The title character in "Jennifer's Body" has a novel eating disorder. Megan Fox plays Jennifer, who gets a makeover from high school vamp to demon bloodsucker. She binges on the guts of high school boys and purges in torrents of black projectile vomit. In similar fashion, the film gobbles up horror-movie clichés and sploshes them onto the screen in half-digested disarray.
This is the kind of fiasco so jarring that you wish the ushers would wrap you in a shock blanket and hand you a cup of cocoa. Fans of Oscar-winning screenwriter Diablo Cody (and I count myself a big one) can only hope her followup to "Juno" will soon be forgotten, an awkward asterisk in a proud career.
The story is narrated by Jennifer's best friend, Needy ("Mamma Mia's" Amanda Seyfried), whom we meet as a violent inmate in an asylum. "I used to be normal," she declares. "Well, as normal as any girl under the influence of teenage hormones." Back in Devil's Kettle High School, she was the nerdy nice girl to Jennifer's cheerleader Queen of Mean. Jennifer wants a wingman for her trip to a roadhouse where a cool rock band is playing. The alpha girl wants to sink her talons into lead singer Nicolai (Adam Brody). We soon learn that he's trolling the hinterlands for a virgin sacrifice to Satan (the reason for the offering is one of the movie's few well-conceived jokes). Jennifer, however, is no virgin, and through "demonic transference" she returns to school with an insatiable thirst for boy blood.
It's a serviceable premise, but the execution fails on almost every level.
The tone wobbles like a tray of Jell-O shots. Director Karyn Kusama ("Aeon Flux") can't decide if she's making a girl-power gore movie, a lampoon of exploitation flicks, or a parody of a Diablo Cody film. Teens discuss the Jennifer situation in hyper-articulate Codyspeak ("She's really evil, not high school evil"), but fail to call the authorities to do something about it. A campy scene of Fox shredding jugulars will be followed by a solemn shot of the victim's keening parents.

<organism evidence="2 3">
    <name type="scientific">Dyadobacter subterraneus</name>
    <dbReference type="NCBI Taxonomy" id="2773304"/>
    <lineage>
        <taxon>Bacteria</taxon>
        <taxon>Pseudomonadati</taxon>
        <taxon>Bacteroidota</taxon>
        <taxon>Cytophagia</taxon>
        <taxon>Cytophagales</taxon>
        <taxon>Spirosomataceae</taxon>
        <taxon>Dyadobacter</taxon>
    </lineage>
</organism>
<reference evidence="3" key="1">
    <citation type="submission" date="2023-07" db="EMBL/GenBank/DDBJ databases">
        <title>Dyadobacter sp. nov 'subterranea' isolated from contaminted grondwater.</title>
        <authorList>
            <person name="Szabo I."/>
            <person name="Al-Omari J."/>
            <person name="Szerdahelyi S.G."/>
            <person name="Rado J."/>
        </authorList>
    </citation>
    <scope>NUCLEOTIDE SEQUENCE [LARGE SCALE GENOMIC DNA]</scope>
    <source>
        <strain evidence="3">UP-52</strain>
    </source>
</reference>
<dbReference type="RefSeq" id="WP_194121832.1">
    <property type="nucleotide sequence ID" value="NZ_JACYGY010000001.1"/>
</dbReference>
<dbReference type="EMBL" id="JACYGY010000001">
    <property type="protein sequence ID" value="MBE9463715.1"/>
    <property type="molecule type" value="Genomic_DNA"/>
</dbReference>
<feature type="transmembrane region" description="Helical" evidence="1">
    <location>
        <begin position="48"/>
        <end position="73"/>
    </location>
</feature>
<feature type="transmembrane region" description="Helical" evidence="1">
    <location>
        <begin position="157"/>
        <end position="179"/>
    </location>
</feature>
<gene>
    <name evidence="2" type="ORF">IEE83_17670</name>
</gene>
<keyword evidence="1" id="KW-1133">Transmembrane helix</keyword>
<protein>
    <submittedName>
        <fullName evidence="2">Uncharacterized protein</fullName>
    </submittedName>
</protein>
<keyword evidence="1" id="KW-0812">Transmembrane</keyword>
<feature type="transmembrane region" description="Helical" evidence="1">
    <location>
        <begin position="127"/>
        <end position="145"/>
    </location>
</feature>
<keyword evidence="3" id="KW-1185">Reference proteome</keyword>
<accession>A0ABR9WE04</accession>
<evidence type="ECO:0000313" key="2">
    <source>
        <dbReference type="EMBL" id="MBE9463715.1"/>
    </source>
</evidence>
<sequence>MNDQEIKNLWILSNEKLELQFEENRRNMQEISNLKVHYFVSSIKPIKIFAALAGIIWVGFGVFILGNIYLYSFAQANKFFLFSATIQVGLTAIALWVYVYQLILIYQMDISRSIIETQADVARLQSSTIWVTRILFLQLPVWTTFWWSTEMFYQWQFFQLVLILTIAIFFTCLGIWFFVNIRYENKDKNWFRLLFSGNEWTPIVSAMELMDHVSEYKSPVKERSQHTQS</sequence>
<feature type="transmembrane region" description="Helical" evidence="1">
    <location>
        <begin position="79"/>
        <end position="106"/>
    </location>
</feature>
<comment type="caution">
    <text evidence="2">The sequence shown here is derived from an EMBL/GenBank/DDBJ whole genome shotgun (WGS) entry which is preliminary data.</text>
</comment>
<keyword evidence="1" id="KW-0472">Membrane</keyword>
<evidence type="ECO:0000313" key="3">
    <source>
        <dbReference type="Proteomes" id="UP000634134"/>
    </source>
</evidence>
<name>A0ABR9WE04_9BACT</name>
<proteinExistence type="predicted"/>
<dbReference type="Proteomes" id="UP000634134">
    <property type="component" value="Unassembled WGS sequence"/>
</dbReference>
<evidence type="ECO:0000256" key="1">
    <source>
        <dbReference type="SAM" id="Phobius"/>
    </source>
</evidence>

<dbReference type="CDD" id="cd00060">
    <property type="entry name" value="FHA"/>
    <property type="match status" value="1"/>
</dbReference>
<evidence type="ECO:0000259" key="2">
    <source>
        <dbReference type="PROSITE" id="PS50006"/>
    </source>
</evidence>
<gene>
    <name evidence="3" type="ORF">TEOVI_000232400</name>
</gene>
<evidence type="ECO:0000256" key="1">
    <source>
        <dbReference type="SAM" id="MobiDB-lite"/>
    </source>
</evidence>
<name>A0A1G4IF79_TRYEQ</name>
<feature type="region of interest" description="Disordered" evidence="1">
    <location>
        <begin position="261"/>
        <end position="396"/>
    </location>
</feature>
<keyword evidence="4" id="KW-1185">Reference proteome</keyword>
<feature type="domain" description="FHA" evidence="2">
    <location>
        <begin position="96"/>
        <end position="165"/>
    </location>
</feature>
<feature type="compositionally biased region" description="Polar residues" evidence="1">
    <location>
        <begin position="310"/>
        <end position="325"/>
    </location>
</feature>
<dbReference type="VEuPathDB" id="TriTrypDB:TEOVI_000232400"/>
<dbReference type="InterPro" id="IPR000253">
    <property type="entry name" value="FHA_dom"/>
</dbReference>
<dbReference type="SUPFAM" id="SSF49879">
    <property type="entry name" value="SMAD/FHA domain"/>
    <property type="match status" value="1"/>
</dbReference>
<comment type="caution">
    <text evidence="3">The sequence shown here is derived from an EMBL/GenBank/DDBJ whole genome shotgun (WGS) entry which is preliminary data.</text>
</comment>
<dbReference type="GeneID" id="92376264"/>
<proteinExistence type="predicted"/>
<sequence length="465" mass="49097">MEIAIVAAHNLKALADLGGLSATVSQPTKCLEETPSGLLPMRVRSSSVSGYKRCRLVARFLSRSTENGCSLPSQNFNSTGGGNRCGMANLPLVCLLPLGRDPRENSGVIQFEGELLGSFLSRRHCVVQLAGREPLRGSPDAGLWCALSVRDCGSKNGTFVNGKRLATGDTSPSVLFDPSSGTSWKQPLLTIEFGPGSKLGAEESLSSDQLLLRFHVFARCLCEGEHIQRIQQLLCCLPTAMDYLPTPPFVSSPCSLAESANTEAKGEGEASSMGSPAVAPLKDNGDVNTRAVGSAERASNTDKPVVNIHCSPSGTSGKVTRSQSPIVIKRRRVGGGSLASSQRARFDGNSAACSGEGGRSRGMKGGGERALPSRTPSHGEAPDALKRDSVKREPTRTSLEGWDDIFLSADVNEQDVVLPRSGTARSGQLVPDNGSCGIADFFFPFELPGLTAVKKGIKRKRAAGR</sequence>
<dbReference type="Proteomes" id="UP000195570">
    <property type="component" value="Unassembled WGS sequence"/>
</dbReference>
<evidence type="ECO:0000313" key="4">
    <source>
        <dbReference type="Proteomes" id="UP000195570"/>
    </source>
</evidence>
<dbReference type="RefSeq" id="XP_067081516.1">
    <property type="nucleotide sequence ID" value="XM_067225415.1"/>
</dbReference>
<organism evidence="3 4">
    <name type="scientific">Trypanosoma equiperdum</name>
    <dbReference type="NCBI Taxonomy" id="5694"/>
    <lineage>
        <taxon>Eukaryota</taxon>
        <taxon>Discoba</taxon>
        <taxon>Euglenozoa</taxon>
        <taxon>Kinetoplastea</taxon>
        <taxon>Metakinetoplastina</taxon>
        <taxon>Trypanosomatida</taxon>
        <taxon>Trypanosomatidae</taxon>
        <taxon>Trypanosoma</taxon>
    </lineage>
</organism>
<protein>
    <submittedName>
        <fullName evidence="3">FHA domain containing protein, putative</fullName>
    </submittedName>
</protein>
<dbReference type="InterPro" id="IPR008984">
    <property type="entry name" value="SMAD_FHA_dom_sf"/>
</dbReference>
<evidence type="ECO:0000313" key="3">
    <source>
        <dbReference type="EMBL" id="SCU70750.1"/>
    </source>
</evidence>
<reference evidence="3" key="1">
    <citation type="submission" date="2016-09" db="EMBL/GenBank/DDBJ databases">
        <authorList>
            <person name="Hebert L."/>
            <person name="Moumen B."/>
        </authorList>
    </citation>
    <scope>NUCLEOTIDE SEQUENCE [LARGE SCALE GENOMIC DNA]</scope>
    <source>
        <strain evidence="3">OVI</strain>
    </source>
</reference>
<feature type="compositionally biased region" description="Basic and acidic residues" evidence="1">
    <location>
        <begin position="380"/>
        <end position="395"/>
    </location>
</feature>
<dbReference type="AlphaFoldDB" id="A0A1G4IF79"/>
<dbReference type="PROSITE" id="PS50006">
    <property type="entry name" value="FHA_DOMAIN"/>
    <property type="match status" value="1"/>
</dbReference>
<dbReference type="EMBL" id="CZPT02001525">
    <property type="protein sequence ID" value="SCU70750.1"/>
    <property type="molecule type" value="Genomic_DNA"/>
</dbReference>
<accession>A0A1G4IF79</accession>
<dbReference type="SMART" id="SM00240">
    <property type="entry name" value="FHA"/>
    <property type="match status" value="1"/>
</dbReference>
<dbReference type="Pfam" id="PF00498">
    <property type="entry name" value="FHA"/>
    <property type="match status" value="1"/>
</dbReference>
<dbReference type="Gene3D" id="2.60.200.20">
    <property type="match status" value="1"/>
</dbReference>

If the feel that they were aiming for was grisly hilarity, with laughs providing a quick reprieve from nail-biting tension, Kusama and Cody utterly miss the target. The effect is not tongue-in-cheek, it's foot-in-mouth -- all the way up to the knee.
Kusama has zero feel for the dance of anticipation and surprise that marks a good horror movie. She tries to make kill scenes double-scary by pouring on more ketchup. Not that the poorly paced script gave her much to work with. Cody mostly shuffles stock scenes from the fright film template and stirs in her patented Dialogue Helper: "What's up, Vagisil?" "Where's it at, Monistat?"
Which brings us to the matter of Fox, the most mentally checked-out actress this side of Jessica Alba. That tinny voice. Those vacant eyes. That leer-but-don't-touch strut. Seyfried sells every scene she appears in, even a gratuitous, out-of-nowhere two-minute lip lock with her co-star. She's the true star of the show. But it's Fox's movie, her ascent to leading lady status, and she is simply cringeworthy. I've seen balloon animals with more presence. The decent thing to do with "Jennifer's Body" would be to cremate it and scatter the ashes.
Colin Covert • 612-673-7186